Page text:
Click here to listen to the Rooted tracks.
To see a short film by Jim Woodland of Blaize Community Arts about the making of the new composition, look below!
The Music at the Heart of Teesdale project began in 2012 with the aim of reviving the folk music, song and dance traditions of Teesdale. As part of the project, M@HoT’s youth folk band Cream Tees was formed for young people aged 8–18.
In its third year, the band was challenged to produce a new piece of music inspired by the landscapes of the Heart of Teesdale and the folk traditions to which their tutors had introduced them.
So on a bitter wintry day in March 2012, we ventured out to visit some of the iconic places and landscapes in Teesdale that were to provide inspiration for their tunes. We clambered down to the Meeting of the Waters, where the swirling Greta River meets the Tees, a spot made famous in the artwork of Turner and others.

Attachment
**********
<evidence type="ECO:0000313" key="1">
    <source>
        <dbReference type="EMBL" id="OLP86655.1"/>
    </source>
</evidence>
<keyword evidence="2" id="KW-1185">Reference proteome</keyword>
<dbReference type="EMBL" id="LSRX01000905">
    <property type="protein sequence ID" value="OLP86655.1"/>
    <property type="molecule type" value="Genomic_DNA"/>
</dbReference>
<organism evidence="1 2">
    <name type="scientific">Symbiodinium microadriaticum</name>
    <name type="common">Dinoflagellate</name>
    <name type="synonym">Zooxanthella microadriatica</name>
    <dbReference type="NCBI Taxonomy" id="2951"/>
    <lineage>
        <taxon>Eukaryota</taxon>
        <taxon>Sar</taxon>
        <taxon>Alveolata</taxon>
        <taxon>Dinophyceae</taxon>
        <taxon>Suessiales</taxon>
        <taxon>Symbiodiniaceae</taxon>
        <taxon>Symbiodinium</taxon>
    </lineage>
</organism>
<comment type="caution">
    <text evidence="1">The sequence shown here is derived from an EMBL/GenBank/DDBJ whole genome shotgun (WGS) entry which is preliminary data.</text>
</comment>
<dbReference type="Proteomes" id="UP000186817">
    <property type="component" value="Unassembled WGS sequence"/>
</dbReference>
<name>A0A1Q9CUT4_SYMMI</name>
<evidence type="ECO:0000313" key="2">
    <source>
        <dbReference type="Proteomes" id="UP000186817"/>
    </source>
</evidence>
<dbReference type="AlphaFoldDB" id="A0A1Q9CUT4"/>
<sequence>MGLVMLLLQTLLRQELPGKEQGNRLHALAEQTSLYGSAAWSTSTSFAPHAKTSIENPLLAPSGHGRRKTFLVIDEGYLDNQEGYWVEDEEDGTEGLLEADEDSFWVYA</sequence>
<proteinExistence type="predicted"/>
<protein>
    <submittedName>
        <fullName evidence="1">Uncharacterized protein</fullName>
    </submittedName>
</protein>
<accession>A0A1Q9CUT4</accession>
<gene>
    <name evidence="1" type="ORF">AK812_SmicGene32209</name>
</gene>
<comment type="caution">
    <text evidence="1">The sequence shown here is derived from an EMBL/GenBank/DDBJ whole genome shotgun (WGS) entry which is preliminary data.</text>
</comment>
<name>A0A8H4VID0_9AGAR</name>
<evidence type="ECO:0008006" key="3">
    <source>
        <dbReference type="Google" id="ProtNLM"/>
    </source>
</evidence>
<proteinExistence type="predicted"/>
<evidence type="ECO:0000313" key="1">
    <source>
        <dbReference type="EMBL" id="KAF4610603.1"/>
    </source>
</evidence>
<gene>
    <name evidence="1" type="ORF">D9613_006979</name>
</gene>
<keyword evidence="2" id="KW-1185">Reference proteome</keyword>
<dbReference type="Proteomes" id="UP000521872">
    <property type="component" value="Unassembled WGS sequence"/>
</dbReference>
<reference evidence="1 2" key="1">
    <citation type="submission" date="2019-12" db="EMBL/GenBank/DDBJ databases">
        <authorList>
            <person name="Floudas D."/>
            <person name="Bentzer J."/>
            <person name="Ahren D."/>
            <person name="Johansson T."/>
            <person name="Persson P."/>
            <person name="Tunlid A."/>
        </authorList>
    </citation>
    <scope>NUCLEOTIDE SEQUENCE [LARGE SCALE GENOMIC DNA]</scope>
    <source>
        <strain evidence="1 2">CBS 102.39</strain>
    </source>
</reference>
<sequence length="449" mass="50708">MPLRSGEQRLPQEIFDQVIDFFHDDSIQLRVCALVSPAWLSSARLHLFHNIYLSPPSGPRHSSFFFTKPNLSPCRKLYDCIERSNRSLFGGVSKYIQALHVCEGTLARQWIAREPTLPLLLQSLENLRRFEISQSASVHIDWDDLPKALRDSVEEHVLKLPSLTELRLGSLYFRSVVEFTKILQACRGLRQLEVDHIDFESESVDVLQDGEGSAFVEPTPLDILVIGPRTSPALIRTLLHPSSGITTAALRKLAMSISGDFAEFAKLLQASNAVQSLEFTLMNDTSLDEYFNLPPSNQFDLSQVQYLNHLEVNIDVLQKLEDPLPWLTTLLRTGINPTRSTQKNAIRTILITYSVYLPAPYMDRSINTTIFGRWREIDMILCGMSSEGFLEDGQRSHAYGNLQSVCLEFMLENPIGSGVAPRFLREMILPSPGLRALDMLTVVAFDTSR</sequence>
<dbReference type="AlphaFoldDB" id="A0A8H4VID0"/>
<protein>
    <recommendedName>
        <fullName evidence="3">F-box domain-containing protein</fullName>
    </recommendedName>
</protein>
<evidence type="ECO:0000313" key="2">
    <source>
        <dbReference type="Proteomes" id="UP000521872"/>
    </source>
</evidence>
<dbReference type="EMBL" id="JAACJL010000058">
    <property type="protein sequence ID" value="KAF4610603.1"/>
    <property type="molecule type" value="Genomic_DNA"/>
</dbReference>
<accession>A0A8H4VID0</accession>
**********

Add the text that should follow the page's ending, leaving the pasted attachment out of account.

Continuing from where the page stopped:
We were treated to a lively talk about the Gilroy murals in the warmth of the Charles Dickens Room in The Morritt at Greta Bridge. We shivered among the imposing ruins of Egglestone Abbey and Bowes Castle; we were saddened by the story of hard times and cruelty at nearby Dotheboys Hall, one of the infamous Yorkshire Schools exposed by Dickens in his novel Nicholas Nickelby.
But the sun shone on wild Cotherstone Moor and we were glad to return to the warmth of our spiritual home at The Hub in Barnard Castle. There, under the guidance of tutors Sophy Ball and Ian Stephenson, the young musicians began to turn the emotions and feelings stirred by their visits into musical form, producing a wide variety of tunes.
Sophy and Ian put together and arranged the tunes, and the band rehearsed the new composition at a residential workshop at Langdon Beck Youth Hostel in June. The group met again at The Hub in October to record their new piece of music, which the band then named Rooted – A Teesdale Suite.